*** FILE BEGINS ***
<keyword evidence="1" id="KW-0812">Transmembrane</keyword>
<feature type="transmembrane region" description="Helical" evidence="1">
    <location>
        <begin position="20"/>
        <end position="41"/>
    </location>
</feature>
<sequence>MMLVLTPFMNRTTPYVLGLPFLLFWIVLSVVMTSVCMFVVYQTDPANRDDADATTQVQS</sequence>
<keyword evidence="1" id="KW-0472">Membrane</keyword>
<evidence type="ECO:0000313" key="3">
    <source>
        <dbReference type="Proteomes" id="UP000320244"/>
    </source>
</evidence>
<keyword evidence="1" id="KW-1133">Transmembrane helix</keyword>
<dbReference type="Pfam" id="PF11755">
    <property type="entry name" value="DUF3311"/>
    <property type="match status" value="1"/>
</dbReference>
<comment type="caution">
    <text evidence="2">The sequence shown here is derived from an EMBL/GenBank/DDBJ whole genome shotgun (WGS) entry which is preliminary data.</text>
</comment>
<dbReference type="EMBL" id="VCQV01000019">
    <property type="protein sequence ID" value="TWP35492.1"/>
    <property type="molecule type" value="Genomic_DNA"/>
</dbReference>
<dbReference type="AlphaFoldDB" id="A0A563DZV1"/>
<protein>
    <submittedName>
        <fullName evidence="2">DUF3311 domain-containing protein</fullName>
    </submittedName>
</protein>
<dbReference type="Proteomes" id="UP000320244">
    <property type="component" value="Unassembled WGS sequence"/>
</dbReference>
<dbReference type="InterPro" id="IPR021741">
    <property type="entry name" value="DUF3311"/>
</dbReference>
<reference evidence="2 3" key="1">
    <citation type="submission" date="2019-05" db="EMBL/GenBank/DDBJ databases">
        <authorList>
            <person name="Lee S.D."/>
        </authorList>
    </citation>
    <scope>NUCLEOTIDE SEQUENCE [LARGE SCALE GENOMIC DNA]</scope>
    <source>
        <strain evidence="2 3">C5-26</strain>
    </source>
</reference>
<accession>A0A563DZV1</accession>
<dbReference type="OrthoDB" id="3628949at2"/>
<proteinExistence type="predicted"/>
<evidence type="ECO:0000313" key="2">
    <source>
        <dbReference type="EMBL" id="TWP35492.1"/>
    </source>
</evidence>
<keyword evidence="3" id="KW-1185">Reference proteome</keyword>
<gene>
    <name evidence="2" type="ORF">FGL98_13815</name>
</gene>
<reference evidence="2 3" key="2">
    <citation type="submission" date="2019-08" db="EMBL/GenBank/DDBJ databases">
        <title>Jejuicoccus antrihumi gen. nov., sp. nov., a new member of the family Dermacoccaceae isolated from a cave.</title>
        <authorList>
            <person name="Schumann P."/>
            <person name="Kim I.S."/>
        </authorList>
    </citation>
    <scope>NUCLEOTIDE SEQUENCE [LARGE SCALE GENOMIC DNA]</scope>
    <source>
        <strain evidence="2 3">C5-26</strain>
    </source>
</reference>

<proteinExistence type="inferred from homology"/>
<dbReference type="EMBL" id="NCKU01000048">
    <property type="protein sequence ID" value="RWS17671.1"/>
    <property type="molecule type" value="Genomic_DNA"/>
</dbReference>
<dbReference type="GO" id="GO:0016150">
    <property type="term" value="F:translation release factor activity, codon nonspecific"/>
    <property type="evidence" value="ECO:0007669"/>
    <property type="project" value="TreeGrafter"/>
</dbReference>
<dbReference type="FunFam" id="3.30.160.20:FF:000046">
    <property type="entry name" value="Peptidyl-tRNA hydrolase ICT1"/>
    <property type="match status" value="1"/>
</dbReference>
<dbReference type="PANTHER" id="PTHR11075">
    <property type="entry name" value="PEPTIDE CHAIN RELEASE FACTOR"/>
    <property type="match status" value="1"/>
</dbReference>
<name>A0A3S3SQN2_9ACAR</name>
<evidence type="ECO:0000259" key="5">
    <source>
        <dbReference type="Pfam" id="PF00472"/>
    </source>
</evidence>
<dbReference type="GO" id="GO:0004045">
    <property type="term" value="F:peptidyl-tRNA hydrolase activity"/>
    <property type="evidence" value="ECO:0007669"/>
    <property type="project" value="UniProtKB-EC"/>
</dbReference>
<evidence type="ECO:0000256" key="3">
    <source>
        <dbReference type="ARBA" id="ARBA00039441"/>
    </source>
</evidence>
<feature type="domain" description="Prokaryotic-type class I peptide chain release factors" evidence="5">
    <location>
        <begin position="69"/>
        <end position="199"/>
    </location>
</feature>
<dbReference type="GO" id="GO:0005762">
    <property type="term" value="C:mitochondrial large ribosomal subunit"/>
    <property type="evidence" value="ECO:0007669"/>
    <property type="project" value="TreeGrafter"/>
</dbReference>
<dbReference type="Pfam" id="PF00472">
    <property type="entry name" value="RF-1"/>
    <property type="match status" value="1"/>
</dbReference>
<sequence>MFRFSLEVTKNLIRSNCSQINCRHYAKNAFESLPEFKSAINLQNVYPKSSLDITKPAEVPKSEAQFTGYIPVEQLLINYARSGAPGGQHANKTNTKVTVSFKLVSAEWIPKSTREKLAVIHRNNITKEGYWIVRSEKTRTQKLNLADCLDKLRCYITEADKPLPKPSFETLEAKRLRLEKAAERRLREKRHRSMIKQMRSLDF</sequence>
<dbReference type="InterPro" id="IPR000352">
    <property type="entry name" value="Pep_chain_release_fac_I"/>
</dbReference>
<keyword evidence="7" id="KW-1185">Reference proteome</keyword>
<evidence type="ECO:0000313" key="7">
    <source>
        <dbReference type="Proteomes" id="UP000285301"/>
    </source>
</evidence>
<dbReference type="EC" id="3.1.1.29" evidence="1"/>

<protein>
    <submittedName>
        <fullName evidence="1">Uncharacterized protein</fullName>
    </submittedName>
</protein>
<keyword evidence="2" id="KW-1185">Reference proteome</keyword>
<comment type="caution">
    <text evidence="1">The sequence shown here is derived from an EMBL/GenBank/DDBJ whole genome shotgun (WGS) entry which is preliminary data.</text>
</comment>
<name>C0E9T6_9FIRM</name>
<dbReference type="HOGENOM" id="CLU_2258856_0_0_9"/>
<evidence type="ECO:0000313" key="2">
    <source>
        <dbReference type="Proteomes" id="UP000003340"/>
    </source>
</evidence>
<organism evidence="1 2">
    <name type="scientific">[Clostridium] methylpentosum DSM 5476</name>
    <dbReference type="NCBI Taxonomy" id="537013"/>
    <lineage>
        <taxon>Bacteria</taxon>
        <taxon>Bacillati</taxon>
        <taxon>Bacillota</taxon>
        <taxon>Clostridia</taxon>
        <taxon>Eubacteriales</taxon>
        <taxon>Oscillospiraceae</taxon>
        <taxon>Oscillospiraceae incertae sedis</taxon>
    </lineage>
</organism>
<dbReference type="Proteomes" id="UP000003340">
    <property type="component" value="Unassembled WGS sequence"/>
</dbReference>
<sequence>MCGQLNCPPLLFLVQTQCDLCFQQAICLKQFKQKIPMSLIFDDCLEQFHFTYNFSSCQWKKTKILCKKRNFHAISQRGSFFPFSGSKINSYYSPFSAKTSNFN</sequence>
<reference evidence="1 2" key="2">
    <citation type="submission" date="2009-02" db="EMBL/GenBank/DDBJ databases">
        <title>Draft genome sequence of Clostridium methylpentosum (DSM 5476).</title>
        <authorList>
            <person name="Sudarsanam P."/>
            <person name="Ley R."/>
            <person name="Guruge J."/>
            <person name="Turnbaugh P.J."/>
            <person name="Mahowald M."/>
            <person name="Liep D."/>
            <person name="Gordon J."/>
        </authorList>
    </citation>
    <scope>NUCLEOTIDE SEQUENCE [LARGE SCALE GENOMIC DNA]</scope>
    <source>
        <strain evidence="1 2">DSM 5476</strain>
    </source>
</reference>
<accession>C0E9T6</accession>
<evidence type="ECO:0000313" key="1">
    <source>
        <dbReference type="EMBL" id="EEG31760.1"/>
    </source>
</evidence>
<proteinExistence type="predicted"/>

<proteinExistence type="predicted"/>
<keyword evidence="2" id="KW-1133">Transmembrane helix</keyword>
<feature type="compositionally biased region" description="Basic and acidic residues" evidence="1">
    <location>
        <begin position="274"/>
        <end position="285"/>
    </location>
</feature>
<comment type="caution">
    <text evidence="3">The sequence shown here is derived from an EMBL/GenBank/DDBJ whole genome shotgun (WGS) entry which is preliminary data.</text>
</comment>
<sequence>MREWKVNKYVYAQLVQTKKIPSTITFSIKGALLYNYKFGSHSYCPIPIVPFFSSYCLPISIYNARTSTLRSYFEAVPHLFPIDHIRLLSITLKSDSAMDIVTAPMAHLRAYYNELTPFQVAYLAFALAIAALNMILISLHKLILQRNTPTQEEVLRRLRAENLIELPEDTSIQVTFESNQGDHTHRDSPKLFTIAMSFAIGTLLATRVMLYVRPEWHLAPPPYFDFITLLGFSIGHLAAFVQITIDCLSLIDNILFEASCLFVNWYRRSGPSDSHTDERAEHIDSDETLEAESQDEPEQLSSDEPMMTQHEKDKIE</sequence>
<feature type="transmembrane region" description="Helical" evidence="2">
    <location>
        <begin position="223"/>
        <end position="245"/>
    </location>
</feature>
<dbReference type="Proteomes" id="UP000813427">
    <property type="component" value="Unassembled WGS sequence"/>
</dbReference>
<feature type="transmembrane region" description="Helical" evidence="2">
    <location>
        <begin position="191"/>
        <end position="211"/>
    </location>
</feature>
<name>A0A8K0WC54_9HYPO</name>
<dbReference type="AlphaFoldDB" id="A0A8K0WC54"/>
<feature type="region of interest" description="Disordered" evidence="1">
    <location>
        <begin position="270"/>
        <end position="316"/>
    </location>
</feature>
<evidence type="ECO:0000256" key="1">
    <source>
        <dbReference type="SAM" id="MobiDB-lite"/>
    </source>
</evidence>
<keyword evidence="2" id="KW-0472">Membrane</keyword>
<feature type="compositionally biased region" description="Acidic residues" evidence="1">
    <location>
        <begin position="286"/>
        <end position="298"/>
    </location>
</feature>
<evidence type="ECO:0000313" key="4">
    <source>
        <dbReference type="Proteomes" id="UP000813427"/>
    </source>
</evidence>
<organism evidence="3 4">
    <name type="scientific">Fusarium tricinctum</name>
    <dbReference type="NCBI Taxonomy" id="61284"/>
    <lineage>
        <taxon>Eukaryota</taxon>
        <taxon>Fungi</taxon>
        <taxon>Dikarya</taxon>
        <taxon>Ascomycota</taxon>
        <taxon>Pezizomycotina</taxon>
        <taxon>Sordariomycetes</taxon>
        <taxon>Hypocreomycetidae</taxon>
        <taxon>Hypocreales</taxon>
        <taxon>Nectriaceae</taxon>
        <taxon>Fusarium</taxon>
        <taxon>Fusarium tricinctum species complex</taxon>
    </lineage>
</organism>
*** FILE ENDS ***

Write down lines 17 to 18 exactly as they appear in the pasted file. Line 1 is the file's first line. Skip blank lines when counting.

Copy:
    <property type="entry name" value="DUF3311"/>
    <property type="match status" value="1"/>